When It comes to starting a business, knowing your odds of succeeding is important. Based on an article on Fortune.com, “Why startups fail, according to their founders”, 90% of startups failed. That means there is a 10% success rate right? Well, not necessarily. There may be a percentage of businesses that did not fail, but they could be just getting by or not making much money at all. This means that the success rate is even lower than 10%.

 

So right off the bat, if you want to be your own boss, you have less than a one in ten chance of being successful. Are you comfortable with this odd? Your chance may improve or deteriorate depending on your ideas, products or services, finance, work ethic, and etc.

Opportunity Cost

If you have decided to become an entrepreneur and start your own business, the opportunity cost is your potential salary from full-time employment. Depending on your major in school, the industry that you were trained to be employed in and the number of years you spend trying to build your business, the opportunity cost can be significant. The trade off could be tens of thousands or even hundreds of thousands of dollars. This is just assuming that you missed the opportunity from employment income.

The Cost Of Failure

Another thing to consider is the cost of failure. When your business failed, you get hit from multiple fronts. The first is the loss of income that could have been earned from employment during the time that you were in business. The second is the debt incurred from the business failure. The third is the employment experience that could have gained during the years you spent running a business. The chances of this happening are higher than nine out of ten for any business start up.

Not Being My Own Boss

Once I found out the odds, the time commitment, the financial risks, the dedication required, I started to realize that not being my own boss is not that bad. I may not be able to control what I do, but I can still enjoy my work, make the best out of the opportunity that I have at hand and get rewarded for performing well. There were some bad days at work, but I also had some good days too. The most important thing is realizing that regardless if you are your own boss or not, you will often experience stress at work and that is just a part of your working life.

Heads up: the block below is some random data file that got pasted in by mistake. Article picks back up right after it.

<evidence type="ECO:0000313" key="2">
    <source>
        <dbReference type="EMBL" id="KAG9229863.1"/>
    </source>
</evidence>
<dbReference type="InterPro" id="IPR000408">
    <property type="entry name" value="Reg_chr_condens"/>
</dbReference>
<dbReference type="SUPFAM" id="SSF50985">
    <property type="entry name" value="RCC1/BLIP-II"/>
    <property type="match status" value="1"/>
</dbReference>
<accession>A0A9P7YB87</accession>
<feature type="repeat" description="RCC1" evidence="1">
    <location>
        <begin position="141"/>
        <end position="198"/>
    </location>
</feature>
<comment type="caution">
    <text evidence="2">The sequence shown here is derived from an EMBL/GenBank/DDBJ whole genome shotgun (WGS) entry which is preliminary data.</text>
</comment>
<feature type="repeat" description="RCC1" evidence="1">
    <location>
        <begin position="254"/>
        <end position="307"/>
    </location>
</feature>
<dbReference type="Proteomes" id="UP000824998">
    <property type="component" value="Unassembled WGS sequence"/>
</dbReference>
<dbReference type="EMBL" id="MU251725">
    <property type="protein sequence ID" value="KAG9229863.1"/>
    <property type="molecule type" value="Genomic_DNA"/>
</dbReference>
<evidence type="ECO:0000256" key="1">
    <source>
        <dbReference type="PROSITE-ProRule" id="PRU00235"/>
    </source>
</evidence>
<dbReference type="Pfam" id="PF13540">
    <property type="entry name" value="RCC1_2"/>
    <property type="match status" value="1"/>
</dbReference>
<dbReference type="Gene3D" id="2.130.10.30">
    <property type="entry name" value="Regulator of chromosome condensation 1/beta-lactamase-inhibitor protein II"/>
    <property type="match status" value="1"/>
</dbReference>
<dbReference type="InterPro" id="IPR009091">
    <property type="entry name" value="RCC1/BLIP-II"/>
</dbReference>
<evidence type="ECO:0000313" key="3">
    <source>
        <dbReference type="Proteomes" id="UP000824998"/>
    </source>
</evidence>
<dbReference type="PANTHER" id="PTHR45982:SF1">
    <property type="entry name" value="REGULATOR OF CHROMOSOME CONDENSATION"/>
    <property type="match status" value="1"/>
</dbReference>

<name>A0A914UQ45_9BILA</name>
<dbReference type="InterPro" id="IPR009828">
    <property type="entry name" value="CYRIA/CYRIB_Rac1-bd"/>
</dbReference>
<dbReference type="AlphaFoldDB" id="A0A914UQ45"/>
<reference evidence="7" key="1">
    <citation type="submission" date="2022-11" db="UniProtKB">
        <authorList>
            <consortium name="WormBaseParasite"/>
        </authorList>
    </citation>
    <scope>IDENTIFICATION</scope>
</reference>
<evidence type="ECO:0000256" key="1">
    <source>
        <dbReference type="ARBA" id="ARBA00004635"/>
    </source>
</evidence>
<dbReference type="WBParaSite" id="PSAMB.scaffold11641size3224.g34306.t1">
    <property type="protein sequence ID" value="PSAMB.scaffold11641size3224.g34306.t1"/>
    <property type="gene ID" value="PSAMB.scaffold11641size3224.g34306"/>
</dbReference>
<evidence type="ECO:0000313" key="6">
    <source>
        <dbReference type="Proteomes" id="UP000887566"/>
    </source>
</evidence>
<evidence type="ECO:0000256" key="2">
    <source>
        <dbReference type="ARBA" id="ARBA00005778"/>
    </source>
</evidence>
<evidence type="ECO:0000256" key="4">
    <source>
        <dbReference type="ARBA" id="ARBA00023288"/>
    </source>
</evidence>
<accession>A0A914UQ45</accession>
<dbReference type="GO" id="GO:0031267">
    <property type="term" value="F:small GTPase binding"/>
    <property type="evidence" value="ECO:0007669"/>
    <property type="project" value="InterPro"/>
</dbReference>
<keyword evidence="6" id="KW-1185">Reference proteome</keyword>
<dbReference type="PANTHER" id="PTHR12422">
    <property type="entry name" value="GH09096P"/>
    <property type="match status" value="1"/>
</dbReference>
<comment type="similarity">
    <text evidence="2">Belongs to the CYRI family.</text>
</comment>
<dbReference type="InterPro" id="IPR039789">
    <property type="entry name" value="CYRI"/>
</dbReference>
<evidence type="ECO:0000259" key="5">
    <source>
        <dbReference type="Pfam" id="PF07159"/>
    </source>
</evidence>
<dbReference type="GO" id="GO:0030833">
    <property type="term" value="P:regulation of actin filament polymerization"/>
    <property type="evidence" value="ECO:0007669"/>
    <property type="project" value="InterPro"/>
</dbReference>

My Two Cents

To be your own boss or not? That’s a difficult decision you need to make and it may have great impacts on your life. Take the time to understand the demands, requirements, and risks associated with being an entrepreneur. Weight the pros and the cons, and consult with your family and people that you trust. Regardless of which decision that you make, it’ll be a life changing decision. Make sure that this decision will give you the best chance to succeed in the long run.

 

So, has this post changed your mind about being your own boss? What other factors have you considered that I have missed?

 

Leo T. Ly, Canadian Personal Finance Blogger/Enthusiast and a Realtor Living in the Markam, Ontario, CanadaAbout Leo
I am a Canadian personal finance blogger/enthusiast and a Realtor living in Markham, Ontario, Canada. I built a net worth of a million dollars over a ten year period. I did it by being a disciplined saver, taking advantage of income tax rules and borrowing money to invest rather than for consumption. I am often excited to take advantage of free money from employers and governments in addition to building more passive income sources. After accumulating my first million dollars, I am now embarking on a second journey towards achieving financial independence. On this journey, I will strive to increase my net worth to two million dollars and retire by the age of 48 - Freedom 48. Come along and follow my journey on Facebook, Twitter or Google Plus.



There are 32 opinions expressed on this post.

  1. I started my own business in 96 and ran it for 18 years before selling it. Being your own boss is GREAT. Flexibility is one of my favorite parts. People should understand though: 1) It generally takes YEARS before the business is profitable enough to provide serious income and 2) You work your BUTT OFF when you’re responsible for everything. I seriously did not take a vacation or trip in 15 years without a laptop and doing some work every single day.
    Brad – MaximizeYourMoney.com recently posted… The TRUTH About Stock Market ReturnsMy Profile

    1. @Brad, great job cashing out your business and I hope that it was a great payoff for you. I think the two points that you mentioned have definitely given me a bit of insight into what life is like to be your own boss. I am not sure that I can sustain that level of commitment for that long.